Our reviewer Alastair Macaulay marvels at the great baritone’s facial vitality:
Royal Festival Hall, March 26
by Alastair Macaulay
Bryn Terfel, one of the world’s greatest singers, for thirty years, has long seemed not just an artist but a great human being. On Sunday afternoon at the Royal Festival Hall with the Philharmonia Orchestra, it was a rare experience just to watch him stand and listen to Wagner’s music surrounding crucial scenes for Hans Sachs in “Die Meistersinger von Nürnberg” and Wotan in “Die Walküre”.
The theatre director William Gaskill once wrote of how, in the televised concerts of Maria Callas, you watch her face change as her music begins: her muscles change into those of the character she is about to interpret as she listens. The only such transformation in Terfel that I observed was a subtle lengthening of the neck before singing, but there seemed no doubt from his eyes and the angles of his head that he listened to the “Meistersinger” orchestral music as a deeply human poet and to the “Walküre” music as a god filled with sorrow, with paternal love, and with sublime awareness of his own limitations. He made only a very few gestures (each simple but powerful); but he stood still with such authority that a long silence followed each of his items, a silence that seemed to break only when he was ready.
The Hans Sachs scene was the Flieder (Lilac) monologue from early in Act Two, in which Sachs the cobbler poet contemplates the paradoxes of appreciating new art within old traditions. Terfel’s mastery of pointing words, evident in the lightness of the word “Flieder” (“elder tree”) in its first line, is always placed within his mastery of shaping the vocal line. It was there again in Wotan’s farewell to his daughter in “Die Walküre”, through to the wonderfully mixed emotions with which the god anticipates a man free in a way that he, the god, is not (“der freier als ich, der Gott”). That arc of thought from the throbbingly annunciatory “freier” (“freer”) to the darkly tense, even bound, tone of “Gott” seemed to encapsulate much of the entire “Ring”: the hero who will break the old order, the god who anticipates his own overthrow. Terfel reveals many such potent details without ever over-painting words or over-intellectualising ideas.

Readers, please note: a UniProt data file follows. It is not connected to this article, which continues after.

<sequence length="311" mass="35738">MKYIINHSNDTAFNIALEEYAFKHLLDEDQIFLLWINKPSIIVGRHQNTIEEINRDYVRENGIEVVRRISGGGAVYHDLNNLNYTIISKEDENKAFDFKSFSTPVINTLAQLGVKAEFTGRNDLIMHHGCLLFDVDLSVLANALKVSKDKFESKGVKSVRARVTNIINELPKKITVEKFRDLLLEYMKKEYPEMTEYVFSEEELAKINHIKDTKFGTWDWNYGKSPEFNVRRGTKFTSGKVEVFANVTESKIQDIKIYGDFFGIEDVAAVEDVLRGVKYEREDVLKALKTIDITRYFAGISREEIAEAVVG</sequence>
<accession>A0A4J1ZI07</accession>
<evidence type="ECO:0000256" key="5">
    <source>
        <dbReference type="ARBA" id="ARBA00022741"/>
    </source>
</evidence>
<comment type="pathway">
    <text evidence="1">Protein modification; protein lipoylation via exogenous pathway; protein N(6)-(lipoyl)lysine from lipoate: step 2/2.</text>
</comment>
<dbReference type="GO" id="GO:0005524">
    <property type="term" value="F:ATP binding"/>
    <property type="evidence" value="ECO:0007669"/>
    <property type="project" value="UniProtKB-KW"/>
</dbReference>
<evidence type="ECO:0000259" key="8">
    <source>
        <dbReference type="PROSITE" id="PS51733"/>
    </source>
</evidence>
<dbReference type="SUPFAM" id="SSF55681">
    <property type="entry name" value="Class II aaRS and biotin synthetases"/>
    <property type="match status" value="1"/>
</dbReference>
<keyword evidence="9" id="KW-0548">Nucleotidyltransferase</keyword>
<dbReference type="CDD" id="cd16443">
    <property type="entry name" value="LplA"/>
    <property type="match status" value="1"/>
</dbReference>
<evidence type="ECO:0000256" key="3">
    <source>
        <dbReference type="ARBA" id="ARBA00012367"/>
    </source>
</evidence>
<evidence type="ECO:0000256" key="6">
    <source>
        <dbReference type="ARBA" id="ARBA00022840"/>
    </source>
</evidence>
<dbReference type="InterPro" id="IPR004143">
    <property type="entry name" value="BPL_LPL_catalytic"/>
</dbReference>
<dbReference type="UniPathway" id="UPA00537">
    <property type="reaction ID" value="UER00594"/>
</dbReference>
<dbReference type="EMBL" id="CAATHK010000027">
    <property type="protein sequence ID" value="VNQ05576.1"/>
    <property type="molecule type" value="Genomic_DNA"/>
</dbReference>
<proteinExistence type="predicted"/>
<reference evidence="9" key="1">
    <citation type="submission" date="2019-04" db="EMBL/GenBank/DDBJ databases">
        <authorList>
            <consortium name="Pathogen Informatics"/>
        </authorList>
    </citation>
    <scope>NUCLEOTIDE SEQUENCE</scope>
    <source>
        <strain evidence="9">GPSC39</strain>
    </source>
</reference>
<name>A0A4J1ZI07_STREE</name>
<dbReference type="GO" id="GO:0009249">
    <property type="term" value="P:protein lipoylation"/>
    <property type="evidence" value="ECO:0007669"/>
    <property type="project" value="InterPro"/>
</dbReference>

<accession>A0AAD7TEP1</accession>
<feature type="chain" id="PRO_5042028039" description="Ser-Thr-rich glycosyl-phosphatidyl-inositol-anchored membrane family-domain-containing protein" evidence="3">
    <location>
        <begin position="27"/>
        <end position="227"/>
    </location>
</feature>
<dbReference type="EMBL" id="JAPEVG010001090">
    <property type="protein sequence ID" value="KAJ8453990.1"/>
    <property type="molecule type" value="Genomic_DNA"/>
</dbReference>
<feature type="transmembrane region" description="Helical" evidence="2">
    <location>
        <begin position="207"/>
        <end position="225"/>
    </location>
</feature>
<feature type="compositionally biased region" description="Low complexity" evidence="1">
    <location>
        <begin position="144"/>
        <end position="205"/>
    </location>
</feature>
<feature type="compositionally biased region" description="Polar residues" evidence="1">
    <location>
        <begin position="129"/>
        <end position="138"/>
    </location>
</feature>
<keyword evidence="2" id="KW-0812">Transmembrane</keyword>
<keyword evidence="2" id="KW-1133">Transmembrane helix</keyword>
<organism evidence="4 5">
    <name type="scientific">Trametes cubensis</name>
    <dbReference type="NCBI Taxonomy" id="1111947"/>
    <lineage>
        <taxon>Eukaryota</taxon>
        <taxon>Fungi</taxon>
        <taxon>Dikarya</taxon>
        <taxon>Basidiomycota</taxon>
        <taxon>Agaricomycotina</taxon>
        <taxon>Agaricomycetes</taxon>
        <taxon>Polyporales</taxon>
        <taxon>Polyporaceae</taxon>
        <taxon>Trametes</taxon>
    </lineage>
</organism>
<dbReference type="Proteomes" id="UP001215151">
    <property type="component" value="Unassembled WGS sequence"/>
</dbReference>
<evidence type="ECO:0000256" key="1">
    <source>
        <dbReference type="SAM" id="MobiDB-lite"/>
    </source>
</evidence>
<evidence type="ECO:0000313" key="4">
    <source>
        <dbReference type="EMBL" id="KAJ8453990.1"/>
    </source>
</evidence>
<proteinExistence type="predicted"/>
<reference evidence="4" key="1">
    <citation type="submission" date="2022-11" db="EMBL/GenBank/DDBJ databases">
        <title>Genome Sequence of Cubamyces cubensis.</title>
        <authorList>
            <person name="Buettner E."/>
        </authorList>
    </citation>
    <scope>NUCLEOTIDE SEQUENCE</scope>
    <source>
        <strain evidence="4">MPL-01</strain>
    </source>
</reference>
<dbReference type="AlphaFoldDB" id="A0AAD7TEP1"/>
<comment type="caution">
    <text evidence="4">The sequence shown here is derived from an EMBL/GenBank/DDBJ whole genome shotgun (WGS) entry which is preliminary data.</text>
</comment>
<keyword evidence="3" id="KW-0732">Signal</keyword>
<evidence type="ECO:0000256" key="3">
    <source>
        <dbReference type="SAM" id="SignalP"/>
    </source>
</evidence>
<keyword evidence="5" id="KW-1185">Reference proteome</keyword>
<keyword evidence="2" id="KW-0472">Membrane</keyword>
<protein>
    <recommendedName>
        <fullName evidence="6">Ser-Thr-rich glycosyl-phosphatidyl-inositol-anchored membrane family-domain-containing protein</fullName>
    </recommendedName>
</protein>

His British conductor, Alexander Soddy, was replacing the Covid-affected Esa-Pekka Salonen. The programme began with the “Meistersinger” overture; the “Walküre” scene was preceded by the prelude to Act Three of “Lohengrin”; after the interval, the concert ended with Bruckner’s Sixth Symphony. Soddy did admirably. Bruckner makes a fascinating counterpart to Wagner: his Sixth is full of dramatic ideas, contrasting fairy music with martial progresses, re-working pulsating motifs as if submitting them to a larger process. One of his motifs is remarkably close to the opening of the Liebestod in “Tristan”, yet he never sounds Wagnerian. (Although he was the younger composer by eleven years, his harmonies are far more orthodox.) In one gorgeous passage, he plays a dark brass melody against a buoyant string pizzicati.
Such contrasts abound here. Trying to sense the architecture with which Bruckner pieces these diverse elements together is a compelling mystery: I’m left feeling like Wagner’s Hans Sachs, marvelling at the vitality of the unknown.
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